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Reflecting a fascination with stories of atrocities on the frontier, this historic marker tells the story of an attack by Native Americans upon a family that settled near this location in 1791. According to the work of historians at the turn-of-the-century, the Davidson family cabin was raided by Shawnee who killed numerous children and sold Rebecca Davidson into servitude. After years of searching for his wife, the Davidsons were later reunited and started a new family in Virginia.

  • Marker on the site of the Davidson Cabin. "While he was absent, Indians burned his cabin, tomahawked his children, and captured his wife. Mrs. Davidson was sold to a Canadian family from whom she was ransomed."

In the vicinity of what would become Bluefield, John Davidson and Richard Bailey had constructed a fort to protect their farms and the farms of other settlers around 1780 called the Davidson-Bailey Fort. One of the sons of Mr. Davidson, Andrew, married a Rebecca Burke, who was the granddaughter of the founder of Burke’s Garden Virginia. Near the location of the marker, John and Rebecca Davidson built a cabin that would become the location of a tragic event that was retold throughout the next century.

In spring of 1791, Davidson traveled to Smithfield (formerly Draper’s Meadow, currently part of Blacksburg, VA) on business. Left behind were his wife Rebecca, who was pregnant, his three young children (two girls and a boy) and two bonded orphans whose last names are all that is known (Bromfield or Broomfield). While Davidson was away, a raiding party of Shawnee attacked Rebecca Davidson while she collected sugar water from the nearby maple trees. The Shawnee kidnapped her and her children. According to Mrs Davidson, the Native Americans spoke to them in English, telling them they had no choice but to go with them to their village in what is now Ohio. The Davidson home was then looted and set on fire. The historic marker claims that the children were “tomahawked”4 but according to David Emmons Johnston and William Cecil Pendleton, this is not the case.1 and 2

Near the present site of Logan Courthouse Rebecca Davidson gave birth to a child, possibly premature, and was allowed two hours rest.2 According to William Pendleton, the Shawnee drowned the child the next day. Once the Shawnee village was reached, the Davidson daughters were reportedly tied to trees and shot in front of their mother. The son was given to an old Shawnee woman who departed in a canoe that was upset-causing the boy to drown.1 and 2 The fates of the bonded children are not known. Rebbeca Davidson was subsequently sold to a French Canadian family who employed her as a servant.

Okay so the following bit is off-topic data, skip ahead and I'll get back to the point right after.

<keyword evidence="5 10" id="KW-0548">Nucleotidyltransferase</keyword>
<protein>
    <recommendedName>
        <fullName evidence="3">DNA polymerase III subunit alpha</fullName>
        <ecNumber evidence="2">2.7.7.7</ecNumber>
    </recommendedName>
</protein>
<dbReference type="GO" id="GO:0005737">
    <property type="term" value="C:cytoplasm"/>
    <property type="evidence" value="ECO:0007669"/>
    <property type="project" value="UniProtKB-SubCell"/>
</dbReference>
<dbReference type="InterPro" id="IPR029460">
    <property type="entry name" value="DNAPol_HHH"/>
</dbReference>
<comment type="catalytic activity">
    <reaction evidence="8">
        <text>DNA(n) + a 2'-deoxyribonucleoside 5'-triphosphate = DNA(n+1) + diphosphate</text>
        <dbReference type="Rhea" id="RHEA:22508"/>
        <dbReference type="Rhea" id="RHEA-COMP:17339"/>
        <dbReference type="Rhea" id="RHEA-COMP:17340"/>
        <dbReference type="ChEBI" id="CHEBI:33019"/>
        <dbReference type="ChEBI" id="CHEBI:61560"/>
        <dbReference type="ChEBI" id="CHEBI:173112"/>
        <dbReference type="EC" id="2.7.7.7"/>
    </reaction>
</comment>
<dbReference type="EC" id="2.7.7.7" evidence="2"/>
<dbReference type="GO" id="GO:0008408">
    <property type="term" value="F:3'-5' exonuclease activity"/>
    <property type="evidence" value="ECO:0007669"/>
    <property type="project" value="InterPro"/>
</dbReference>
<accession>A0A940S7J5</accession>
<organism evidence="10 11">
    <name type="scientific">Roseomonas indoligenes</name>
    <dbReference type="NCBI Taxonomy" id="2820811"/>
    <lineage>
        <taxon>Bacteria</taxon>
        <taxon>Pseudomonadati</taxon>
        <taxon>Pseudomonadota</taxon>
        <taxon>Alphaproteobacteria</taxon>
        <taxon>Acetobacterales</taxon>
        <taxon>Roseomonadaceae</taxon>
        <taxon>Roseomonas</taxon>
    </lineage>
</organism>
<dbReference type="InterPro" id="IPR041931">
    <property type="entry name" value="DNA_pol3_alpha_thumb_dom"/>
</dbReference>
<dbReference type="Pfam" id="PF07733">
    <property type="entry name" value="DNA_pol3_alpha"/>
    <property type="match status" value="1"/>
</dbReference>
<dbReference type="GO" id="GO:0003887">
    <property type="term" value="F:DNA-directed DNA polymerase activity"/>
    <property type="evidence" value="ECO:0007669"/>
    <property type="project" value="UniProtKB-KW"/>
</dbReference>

Andrew Davidson launched a far-ranging search for his wife for two years after her capture, but he failed to find her. After the Native American defeat at Fallen Timbers in 1794, he made another search. During this second attempt, he learned from an aging member of the Shawnee that he Rebecca might be in Canada. He stopped at the farm of a wealth French Canadian for a meal when his wife, who was bought by the self-same farmer, recognized Andrew. They were reunited (Pendleton claims the French farmer gave them money as a gift2, while the marker claims Rebecca Davidson was ransomed4) and returned to Virginia. They eventually settled near Abbs Valley, Virginia and raised a new family.2

This period of settlement was marked by many Native American raids against white settlers. Forts like the Davidson-Bailey, Witten, etc. afforded some protection, but there were many atrocities committed against and by Native Americans and frontier settlers. General Wayne’s victory at Fallen Timbers included tremendous violence against Native Americans. It also led to the Treaty of Grenville which ceded Ohio to the Americans and serves as a turning point in the history of this section of the frontier. 

Inscription on marker reads:

"Site of the pioneer cabin of Andrew Davidson. While he was absent, Indians burned his cabin, tomahawked his children, and captured his wife. Mrs. Davidson was sold to a Canadian family from whom she was ransomed."

1.) Johnston, David E. (1906). A History of Middle New River Settlements and Contiguous Territory. Retrieved from Digitized Feb 9, 2008. pg. 101-102 2.) Pendleton, William C. (1920). History of Tazewell County and Southwest Virginia: 1748-1920. Retrieved from Digitized December 1, 2007. pg. 462-464 3.) Blankenship, Paul R. (2010, June, 7). Settlers Battled Indians in Southern West Virginia. Wyoming County Reporter. Retrieved from 4.)